Nappy rash factsheet


Nappy rash is a common skin issue in babies and children who wear nappies or other products that catch urine and poo. It is also called irritant diaper dermatitis.

Nappy rash usually causes redness and irritation on the skin of the bottom, penis and vulva. This happens when a dirty nappy has been in contact with your child’s skin for too long. 

Moisture and chemicals from your child’s urine and poo will start to break down the top layer of the skin. This lets the urine and poo get through to more sensitive skin layers, causing pain, irritation and redness. Nappy rash can also lead to infections when it dries, and the skin starts to crack.

It is important to change your child’s nappy regularly, and as soon as possible after a poo.

Some children have sensitive skin and will get nappy rash more often, even if their nappy is changed regularly.

 Signs and symptoms

Nappy rash affects the skin around the bottom, penis, and vulva. 

Signs can include skin that is:

  • red 
  • puffy 
  • shiny looking and hard to apply the cream to
  • cracked and bleeding
  • crusted
  • blistered
  • covered in small, infected pimples called candida, or yeast infection.

Your child will probably be in pain and might be more upset than usual when they have their bottom wiped or their nappy changed.


You can see nappy rash; it does not need to be diagnosed by a doctor.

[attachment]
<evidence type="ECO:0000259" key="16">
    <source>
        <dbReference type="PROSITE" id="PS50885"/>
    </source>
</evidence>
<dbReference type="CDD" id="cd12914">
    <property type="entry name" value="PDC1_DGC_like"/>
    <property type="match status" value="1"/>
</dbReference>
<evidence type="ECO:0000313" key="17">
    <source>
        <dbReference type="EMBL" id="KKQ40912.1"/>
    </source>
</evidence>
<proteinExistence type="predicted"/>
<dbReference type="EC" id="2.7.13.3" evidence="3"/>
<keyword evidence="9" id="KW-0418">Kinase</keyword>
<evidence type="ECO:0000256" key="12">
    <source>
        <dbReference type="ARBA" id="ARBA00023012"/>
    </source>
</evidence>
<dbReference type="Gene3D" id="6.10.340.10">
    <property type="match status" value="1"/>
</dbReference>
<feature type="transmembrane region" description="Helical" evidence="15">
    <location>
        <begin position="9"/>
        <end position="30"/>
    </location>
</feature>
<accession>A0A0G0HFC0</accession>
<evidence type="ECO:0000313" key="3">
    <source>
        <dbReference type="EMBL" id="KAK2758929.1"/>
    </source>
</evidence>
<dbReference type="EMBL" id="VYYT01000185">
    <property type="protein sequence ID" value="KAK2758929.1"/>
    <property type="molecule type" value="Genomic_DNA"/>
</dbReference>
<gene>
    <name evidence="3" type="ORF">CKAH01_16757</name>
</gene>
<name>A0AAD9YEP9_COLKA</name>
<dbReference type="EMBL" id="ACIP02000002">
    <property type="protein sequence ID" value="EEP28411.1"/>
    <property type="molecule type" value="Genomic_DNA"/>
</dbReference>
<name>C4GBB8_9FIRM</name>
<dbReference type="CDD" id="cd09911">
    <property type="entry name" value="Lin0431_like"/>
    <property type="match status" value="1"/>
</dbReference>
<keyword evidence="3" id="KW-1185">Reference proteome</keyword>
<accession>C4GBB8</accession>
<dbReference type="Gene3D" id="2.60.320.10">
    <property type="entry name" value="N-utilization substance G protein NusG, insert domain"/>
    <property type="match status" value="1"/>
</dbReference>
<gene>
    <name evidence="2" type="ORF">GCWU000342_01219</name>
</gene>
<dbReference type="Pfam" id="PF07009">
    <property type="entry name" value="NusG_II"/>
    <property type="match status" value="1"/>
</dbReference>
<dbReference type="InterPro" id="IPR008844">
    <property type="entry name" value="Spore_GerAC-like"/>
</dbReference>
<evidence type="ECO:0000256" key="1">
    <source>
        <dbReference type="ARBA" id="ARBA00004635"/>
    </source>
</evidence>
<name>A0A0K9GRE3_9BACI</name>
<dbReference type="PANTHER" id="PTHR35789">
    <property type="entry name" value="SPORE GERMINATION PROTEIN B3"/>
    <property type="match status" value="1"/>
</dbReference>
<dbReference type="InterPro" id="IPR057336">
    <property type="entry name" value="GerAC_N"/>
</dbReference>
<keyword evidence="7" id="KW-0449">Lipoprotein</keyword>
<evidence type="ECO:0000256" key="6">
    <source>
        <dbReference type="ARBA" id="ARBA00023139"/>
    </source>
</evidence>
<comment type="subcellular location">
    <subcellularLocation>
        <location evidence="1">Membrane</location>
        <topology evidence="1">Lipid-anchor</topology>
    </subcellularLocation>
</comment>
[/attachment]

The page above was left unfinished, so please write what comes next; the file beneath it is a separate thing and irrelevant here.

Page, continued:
Severe or infected nappy rash will need to be seen by a doctor, especially if your child:

  • develops a fever
  • has a nappy rash that has not cleared up after a week
  • develops scabs, blisters, or bleeding
  • is otherwise distressed and in pain that cannot be managed.

Some medications, foods, developmental stages, and illnesses can increase the likelihood of nappy rash. Speak to your local doctor if you have any questions or concerns about managing nappy rash through different stages of your child’s development.


Nappy rash can be treated, but it is better to try and prevent it from developing.

You can prevent, treat, and manage nappy rash by:

  • giving your child plenty of nappy-free time at home
  • using a wet washer or sensitive wipes to clean their skin gently
  • changing nappies as soon as possible after they become dirty
  • washing all cloth nappies thoroughly, using the recommended cleaning routine from the manufacturer and the hottest cycle on your washing machine
  • regularly checking whether nappies and wipes are causing irritation
  • avoiding any plastic nappy covers or pants
  • using a protective barrier or nappy cream.

Barrier cream is also called nappy cream. There are many types available, and they can be bought from the pharmacy or supermarket.

Nappy creams create a barrier between the skin and the dirty nappy to prevent a rash from developing. They can also soothe and moisturise the skin while it heals.

Apply a thick layer of nappy cream around your child’s anus, penis, or vulva every time you change their nappy to prevent nappy rash.

Last updated Friday 19th January 2024


This factsheet is provided for general information only. It does not constitute health advice and should not be used to diagnose or treat any health condition.

Please consult with your doctor or other health professional to make sure this information is right for you and/or your child.

The Sydney Children’s Hospitals Network does not accept responsibility for inaccuracies or omissions, the interpretation of the information, or for success or appropriateness of any treatment described in the factsheet.

© Sydney Children’s Hospitals Network 2024